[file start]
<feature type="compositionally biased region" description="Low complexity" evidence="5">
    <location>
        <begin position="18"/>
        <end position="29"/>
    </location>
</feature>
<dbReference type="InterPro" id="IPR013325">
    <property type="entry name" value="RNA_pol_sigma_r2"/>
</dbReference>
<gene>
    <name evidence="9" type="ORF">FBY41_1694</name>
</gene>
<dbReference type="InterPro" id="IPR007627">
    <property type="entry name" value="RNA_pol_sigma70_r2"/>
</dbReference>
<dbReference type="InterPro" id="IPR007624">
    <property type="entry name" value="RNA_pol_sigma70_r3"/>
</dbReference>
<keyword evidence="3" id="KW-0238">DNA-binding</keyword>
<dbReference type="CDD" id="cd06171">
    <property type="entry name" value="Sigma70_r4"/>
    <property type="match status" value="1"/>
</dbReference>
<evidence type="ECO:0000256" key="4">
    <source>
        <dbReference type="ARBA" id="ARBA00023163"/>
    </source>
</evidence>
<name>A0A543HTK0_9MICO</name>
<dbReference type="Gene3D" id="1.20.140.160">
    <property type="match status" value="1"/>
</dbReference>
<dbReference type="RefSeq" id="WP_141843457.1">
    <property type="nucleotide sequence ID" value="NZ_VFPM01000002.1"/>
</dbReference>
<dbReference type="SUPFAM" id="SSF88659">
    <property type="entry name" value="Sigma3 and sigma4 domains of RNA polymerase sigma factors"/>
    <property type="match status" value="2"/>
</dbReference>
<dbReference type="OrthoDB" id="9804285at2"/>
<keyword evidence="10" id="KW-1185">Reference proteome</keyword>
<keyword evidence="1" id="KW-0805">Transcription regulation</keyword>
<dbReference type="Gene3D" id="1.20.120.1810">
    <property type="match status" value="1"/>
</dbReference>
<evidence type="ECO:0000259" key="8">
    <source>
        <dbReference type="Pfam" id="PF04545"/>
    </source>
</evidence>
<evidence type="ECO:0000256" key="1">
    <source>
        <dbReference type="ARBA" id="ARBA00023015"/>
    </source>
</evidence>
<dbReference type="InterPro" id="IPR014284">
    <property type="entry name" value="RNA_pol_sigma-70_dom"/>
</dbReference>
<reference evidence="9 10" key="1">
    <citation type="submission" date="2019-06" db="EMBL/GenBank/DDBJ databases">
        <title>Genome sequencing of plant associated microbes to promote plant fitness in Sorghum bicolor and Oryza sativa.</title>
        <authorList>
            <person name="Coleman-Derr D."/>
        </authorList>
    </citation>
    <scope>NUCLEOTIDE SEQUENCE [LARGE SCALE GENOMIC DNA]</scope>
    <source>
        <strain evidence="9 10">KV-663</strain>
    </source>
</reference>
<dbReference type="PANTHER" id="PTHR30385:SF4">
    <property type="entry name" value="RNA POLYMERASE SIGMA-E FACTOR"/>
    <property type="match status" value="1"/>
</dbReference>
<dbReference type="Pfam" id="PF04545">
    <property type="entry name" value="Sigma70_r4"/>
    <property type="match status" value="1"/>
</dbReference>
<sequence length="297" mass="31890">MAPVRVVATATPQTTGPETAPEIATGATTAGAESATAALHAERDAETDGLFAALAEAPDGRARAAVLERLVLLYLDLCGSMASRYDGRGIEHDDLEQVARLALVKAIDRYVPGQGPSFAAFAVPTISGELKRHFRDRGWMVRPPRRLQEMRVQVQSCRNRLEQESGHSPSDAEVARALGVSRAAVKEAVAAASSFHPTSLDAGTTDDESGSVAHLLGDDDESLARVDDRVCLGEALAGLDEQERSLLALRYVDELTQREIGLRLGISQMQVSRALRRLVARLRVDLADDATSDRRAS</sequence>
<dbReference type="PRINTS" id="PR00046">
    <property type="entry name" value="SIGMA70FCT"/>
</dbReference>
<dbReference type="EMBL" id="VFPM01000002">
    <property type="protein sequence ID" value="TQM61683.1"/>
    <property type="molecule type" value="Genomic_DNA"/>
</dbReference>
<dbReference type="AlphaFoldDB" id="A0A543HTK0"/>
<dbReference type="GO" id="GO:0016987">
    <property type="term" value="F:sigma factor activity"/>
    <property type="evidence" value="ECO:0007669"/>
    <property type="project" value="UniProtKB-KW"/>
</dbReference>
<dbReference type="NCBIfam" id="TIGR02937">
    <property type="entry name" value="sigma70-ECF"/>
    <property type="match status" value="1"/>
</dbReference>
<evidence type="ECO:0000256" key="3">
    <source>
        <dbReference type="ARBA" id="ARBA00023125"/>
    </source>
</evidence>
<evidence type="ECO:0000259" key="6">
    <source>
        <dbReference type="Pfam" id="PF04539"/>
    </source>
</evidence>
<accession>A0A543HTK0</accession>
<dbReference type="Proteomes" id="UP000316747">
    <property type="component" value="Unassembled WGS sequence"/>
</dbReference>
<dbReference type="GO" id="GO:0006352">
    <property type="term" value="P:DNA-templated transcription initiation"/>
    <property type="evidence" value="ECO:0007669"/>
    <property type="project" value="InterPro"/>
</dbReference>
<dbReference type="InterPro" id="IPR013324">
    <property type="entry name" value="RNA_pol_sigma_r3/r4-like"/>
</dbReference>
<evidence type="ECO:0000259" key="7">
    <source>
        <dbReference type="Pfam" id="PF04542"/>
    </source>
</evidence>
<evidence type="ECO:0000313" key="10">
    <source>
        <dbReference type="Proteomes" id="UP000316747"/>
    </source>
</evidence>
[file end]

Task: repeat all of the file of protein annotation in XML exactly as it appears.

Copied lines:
<feature type="compositionally biased region" description="Low complexity" evidence="5">
    <location>
        <begin position="18"/>
        <end position="29"/>
    </location>
</feature>
<dbReference type="InterPro" id="IPR013325">
    <property type="entry name" value="RNA_pol_sigma_r2"/>
</dbReference>
<gene>
    <name evidence="9" type="ORF">FBY41_1694</name>
</gene>
<dbReference type="InterPro" id="IPR007627">
    <property type="entry name" value="RNA_pol_sigma70_r2"/>
</dbReference>
<dbReference type="InterPro" id="IPR007624">
    <property type="entry name" value="RNA_pol_sigma70_r3"/>
</dbReference>
<keyword evidence="3" id="KW-0238">DNA-binding</keyword>
<dbReference type="CDD" id="cd06171">
    <property type="entry name" value="Sigma70_r4"/>
    <property type="match status" value="1"/>
</dbReference>
<evidence type="ECO:0000256" key="4">
    <source>
        <dbReference type="ARBA" id="ARBA00023163"/>
    </source>
</evidence>
<name>A0A543HTK0_9MICO</name>
<dbReference type="Gene3D" id="1.20.140.160">
    <property type="match status" value="1"/>
</dbReference>
<dbReference type="RefSeq" id="WP_141843457.1">
    <property type="nucleotide sequence ID" value="NZ_VFPM01000002.1"/>
</dbReference>
<dbReference type="SUPFAM" id="SSF88659">
    <property type="entry name" value="Sigma3 and sigma4 domains of RNA polymerase sigma factors"/>
    <property type="match status" value="2"/>
</dbReference>
<dbReference type="OrthoDB" id="9804285at2"/>
<keyword evidence="10" id="KW-1185">Reference proteome</keyword>
<keyword evidence="1" id="KW-0805">Transcription regulation</keyword>
<dbReference type="Gene3D" id="1.20.120.1810">
    <property type="match status" value="1"/>
</dbReference>
<evidence type="ECO:0000259" key="8">
    <source>
        <dbReference type="Pfam" id="PF04545"/>
    </source>
</evidence>
<evidence type="ECO:0000256" key="1">
    <source>
        <dbReference type="ARBA" id="ARBA00023015"/>
    </source>
</evidence>
<dbReference type="InterPro" id="IPR014284">
    <property type="entry name" value="RNA_pol_sigma-70_dom"/>
</dbReference>
<reference evidence="9 10" key="1">
    <citation type="submission" date="2019-06" db="EMBL/GenBank/DDBJ databases">
        <title>Genome sequencing of plant associated microbes to promote plant fitness in Sorghum bicolor and Oryza sativa.</title>
        <authorList>
            <person name="Coleman-Derr D."/>
        </authorList>
    </citation>
    <scope>NUCLEOTIDE SEQUENCE [LARGE SCALE GENOMIC DNA]</scope>
    <source>
        <strain evidence="9 10">KV-663</strain>
    </source>
</reference>
<dbReference type="PANTHER" id="PTHR30385:SF4">
    <property type="entry name" value="RNA POLYMERASE SIGMA-E FACTOR"/>
    <property type="match status" value="1"/>
</dbReference>
<dbReference type="Pfam" id="PF04545">
    <property type="entry name" value="Sigma70_r4"/>
    <property type="match status" value="1"/>
</dbReference>
<sequence length="297" mass="31890">MAPVRVVATATPQTTGPETAPEIATGATTAGAESATAALHAERDAETDGLFAALAEAPDGRARAAVLERLVLLYLDLCGSMASRYDGRGIEHDDLEQVARLALVKAIDRYVPGQGPSFAAFAVPTISGELKRHFRDRGWMVRPPRRLQEMRVQVQSCRNRLEQESGHSPSDAEVARALGVSRAAVKEAVAAASSFHPTSLDAGTTDDESGSVAHLLGDDDESLARVDDRVCLGEALAGLDEQERSLLALRYVDELTQREIGLRLGISQMQVSRALRRLVARLRVDLADDATSDRRAS</sequence>
<dbReference type="PRINTS" id="PR00046">
    <property type="entry name" value="SIGMA70FCT"/>
</dbReference>
<dbReference type="EMBL" id="VFPM01000002">
    <property type="protein sequence ID" value="TQM61683.1"/>
    <property type="molecule type" value="Genomic_DNA"/>
</dbReference>
<dbReference type="AlphaFoldDB" id="A0A543HTK0"/>
<dbReference type="GO" id="GO:0016987">
    <property type="term" value="F:sigma factor activity"/>
    <property type="evidence" value="ECO:0007669"/>
    <property type="project" value="UniProtKB-KW"/>
</dbReference>
<dbReference type="NCBIfam" id="TIGR02937">
    <property type="entry name" value="sigma70-ECF"/>
    <property type="match status" value="1"/>
</dbReference>
<evidence type="ECO:0000256" key="3">
    <source>
        <dbReference type="ARBA" id="ARBA00023125"/>
    </source>
</evidence>
<evidence type="ECO:0000259" key="6">
    <source>
        <dbReference type="Pfam" id="PF04539"/>
    </source>
</evidence>
<accession>A0A543HTK0</accession>
<dbReference type="Proteomes" id="UP000316747">
    <property type="component" value="Unassembled WGS sequence"/>
</dbReference>
<dbReference type="GO" id="GO:0006352">
    <property type="term" value="P:DNA-templated transcription initiation"/>
    <property type="evidence" value="ECO:0007669"/>
    <property type="project" value="InterPro"/>
</dbReference>
<dbReference type="InterPro" id="IPR013324">
    <property type="entry name" value="RNA_pol_sigma_r3/r4-like"/>
</dbReference>
<evidence type="ECO:0000259" key="7">
    <source>
        <dbReference type="Pfam" id="PF04542"/>
    </source>
</evidence>
<evidence type="ECO:0000313" key="10">
    <source>
        <dbReference type="Proteomes" id="UP000316747"/>
    </source>
</evidence>